Kathleen prepared us for the "Line of Demarcation" when we got to Northern Ireland because we would see the Union Jack flying. She seemed disappointed that our tour through Belfast did not include the murals depicting the challenges as the Catholics and Protestants fought for years in Northern Ireland. We drove quickly past the shipyards where the Titantic museum now stands and we just caught a glimpse of the memorial that resembles the size of the historic ship.
We ate our dinner at Old Bushmills cafeteria. I enjoyed my Guinness pie and orange cheesecake! Yummy. Had to buy samples of this famous whiskey for Dale, Don, and me! One of the travelers on our bus told the tour guide, "it tasted terrible."
The Giant's Causeway, renowned for its polygonal columns of layered basalt, is the only World Heritage Site in Northern Ireland. Resulting from a volcanic eruption 60 million years ago, this is the focal point of a designated Area of Outstanding Natural Beauty and has attracted visitors for centuries. It harbours a wealth of local and natural history.
The formation of the Giant's Causeway was due to intense volcanic activity. Lava welling up through fissures in the chalk bed formed a "lava plateau". Three periods of volcanic activity gave rise to the Lower, Middle and Upper Basalts, and it's the Middle Basalt rock which forms the famous amphitheatres of hexagonal columns in the Causeway.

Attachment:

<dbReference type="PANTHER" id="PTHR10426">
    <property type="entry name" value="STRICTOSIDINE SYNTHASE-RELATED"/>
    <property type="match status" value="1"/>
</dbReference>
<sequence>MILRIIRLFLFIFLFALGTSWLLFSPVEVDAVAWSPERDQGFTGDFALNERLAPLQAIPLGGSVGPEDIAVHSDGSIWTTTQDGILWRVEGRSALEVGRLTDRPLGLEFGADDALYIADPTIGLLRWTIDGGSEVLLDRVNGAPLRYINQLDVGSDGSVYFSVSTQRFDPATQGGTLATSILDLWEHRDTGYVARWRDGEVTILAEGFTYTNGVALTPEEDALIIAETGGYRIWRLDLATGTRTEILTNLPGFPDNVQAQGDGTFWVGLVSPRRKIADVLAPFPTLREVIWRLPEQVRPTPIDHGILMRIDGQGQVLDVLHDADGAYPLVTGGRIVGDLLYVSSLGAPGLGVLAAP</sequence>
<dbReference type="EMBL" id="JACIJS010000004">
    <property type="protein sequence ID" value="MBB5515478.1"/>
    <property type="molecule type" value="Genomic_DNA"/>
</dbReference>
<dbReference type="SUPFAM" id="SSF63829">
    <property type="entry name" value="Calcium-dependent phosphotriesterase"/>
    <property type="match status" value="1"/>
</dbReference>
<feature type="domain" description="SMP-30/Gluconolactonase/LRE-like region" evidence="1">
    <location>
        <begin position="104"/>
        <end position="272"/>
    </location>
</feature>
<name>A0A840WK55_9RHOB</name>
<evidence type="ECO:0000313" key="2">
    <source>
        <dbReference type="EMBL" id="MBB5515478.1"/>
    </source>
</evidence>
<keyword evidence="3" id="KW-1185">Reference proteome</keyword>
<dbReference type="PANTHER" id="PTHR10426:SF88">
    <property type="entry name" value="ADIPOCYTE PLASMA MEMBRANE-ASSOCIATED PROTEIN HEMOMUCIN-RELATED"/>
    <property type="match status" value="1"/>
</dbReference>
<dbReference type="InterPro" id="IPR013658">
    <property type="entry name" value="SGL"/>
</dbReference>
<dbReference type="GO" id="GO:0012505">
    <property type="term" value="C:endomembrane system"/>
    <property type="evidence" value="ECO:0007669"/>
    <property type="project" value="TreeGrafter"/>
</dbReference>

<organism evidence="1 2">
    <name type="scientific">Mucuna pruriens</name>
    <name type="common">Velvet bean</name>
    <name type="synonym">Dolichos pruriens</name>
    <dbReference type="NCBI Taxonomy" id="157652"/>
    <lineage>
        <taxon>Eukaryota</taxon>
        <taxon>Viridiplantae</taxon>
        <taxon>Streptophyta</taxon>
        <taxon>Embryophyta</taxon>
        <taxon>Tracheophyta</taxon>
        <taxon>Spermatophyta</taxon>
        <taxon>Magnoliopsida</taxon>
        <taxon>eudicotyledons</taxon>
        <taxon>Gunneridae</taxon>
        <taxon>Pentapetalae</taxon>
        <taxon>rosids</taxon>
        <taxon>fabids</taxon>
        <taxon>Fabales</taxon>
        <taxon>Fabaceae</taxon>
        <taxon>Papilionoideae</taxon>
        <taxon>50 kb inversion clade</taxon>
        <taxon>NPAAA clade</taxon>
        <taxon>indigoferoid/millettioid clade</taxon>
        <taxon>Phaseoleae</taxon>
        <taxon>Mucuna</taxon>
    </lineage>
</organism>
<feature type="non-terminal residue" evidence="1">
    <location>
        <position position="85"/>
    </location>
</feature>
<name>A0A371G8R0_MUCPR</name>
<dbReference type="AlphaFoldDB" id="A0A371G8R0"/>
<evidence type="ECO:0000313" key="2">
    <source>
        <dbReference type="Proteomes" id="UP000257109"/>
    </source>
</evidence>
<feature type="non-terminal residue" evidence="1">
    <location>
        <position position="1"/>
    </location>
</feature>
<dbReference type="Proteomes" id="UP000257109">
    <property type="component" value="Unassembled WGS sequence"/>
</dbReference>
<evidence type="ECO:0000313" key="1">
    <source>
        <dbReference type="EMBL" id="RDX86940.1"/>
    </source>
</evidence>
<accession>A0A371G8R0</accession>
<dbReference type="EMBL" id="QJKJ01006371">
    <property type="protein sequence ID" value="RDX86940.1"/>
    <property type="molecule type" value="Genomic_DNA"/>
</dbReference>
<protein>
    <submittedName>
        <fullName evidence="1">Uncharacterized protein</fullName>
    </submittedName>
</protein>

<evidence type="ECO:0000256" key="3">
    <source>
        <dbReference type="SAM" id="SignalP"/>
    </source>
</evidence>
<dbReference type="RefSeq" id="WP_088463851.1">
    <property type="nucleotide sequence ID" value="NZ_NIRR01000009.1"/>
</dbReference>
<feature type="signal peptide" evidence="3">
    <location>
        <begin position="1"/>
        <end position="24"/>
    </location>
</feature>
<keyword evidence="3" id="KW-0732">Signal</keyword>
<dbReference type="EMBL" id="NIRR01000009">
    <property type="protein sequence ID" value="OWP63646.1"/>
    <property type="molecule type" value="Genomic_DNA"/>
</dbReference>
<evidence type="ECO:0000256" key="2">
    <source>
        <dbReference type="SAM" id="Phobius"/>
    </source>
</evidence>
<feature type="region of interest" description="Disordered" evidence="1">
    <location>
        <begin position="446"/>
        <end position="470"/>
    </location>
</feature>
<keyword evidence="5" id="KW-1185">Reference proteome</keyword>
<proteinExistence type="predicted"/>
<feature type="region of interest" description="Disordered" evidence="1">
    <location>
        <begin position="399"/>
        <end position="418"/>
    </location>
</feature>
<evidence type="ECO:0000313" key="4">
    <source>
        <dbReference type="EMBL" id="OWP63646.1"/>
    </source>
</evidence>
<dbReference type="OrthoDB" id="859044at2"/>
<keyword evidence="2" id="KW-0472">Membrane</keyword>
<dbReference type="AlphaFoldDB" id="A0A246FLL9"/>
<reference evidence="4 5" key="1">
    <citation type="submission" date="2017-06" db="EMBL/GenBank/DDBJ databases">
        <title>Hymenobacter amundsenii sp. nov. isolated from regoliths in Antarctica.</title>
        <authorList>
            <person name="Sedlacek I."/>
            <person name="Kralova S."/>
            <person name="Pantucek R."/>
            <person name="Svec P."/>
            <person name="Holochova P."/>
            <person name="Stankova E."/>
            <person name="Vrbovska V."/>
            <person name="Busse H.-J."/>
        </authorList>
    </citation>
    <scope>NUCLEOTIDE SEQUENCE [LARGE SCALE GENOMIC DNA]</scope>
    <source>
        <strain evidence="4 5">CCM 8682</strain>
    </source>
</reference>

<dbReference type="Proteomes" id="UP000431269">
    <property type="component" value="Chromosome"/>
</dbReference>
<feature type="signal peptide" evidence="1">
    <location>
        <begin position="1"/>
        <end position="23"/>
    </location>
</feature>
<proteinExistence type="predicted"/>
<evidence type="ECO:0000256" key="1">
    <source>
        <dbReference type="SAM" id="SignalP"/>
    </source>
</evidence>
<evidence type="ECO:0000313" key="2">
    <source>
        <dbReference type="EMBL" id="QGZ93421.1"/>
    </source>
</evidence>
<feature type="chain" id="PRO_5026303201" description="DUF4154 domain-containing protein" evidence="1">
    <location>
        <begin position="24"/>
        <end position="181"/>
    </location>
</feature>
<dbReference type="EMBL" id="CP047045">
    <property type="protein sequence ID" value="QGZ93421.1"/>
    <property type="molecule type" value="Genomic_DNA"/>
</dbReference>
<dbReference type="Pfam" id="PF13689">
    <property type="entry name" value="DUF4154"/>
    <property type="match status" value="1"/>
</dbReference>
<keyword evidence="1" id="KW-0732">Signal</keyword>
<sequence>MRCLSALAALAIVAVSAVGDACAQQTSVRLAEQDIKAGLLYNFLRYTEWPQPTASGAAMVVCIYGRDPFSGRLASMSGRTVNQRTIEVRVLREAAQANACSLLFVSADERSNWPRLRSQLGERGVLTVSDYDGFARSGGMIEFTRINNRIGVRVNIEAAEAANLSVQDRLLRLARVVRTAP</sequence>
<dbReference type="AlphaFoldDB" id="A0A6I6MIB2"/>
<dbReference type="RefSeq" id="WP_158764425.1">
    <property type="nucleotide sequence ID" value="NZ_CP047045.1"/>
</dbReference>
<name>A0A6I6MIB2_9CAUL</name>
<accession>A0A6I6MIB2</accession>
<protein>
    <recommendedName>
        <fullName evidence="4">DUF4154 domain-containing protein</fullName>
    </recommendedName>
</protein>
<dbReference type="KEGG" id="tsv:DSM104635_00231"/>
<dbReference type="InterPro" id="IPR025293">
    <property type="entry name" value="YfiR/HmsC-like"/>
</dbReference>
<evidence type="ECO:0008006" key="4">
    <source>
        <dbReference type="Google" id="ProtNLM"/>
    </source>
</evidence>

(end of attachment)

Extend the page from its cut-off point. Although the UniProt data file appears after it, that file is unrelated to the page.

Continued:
The Giant’s Causeway is steeped in myth and legend. Some say it was carved from the coast by the mighty giant, Finn McCool who left behind an ancient home full of folklore. Look out for clues of the existence of the mighty giant, Finn McCool – including Giant’s Boot, The Wishing Chair, The Camel, Giant’s Granny and The Organ. On a clear day, you might even catch a glimpse of Finn’s Scottish opponent, Benandonner’s homeland of Scotland.
Sea birds can be seen off the coast around the Causeway, with species such as fulmar, petrel, cormorant, shag, redshank guillemot and razorbill being frequently observed. Rare and unusual plant species including sea spleenwort, hare's foot trefoil, vernal squill, sea fescue and frog orchid can be found on the cliffs and nearby rock formations.
Amazing rock shapes
Basalt columns - much like those along the Palouse River
I think these are wild primroses!
Karen and I walked all around this beautiful sight while Kathleen and Dena headed to the gift shop to rest and have some tea. We got our best exercise of the trip while being awed by the gorgeous views! I think we slept most of the way home on the bus, arriving back at the hotel at 10:30 PM, but happy we could sleep in tomorrow.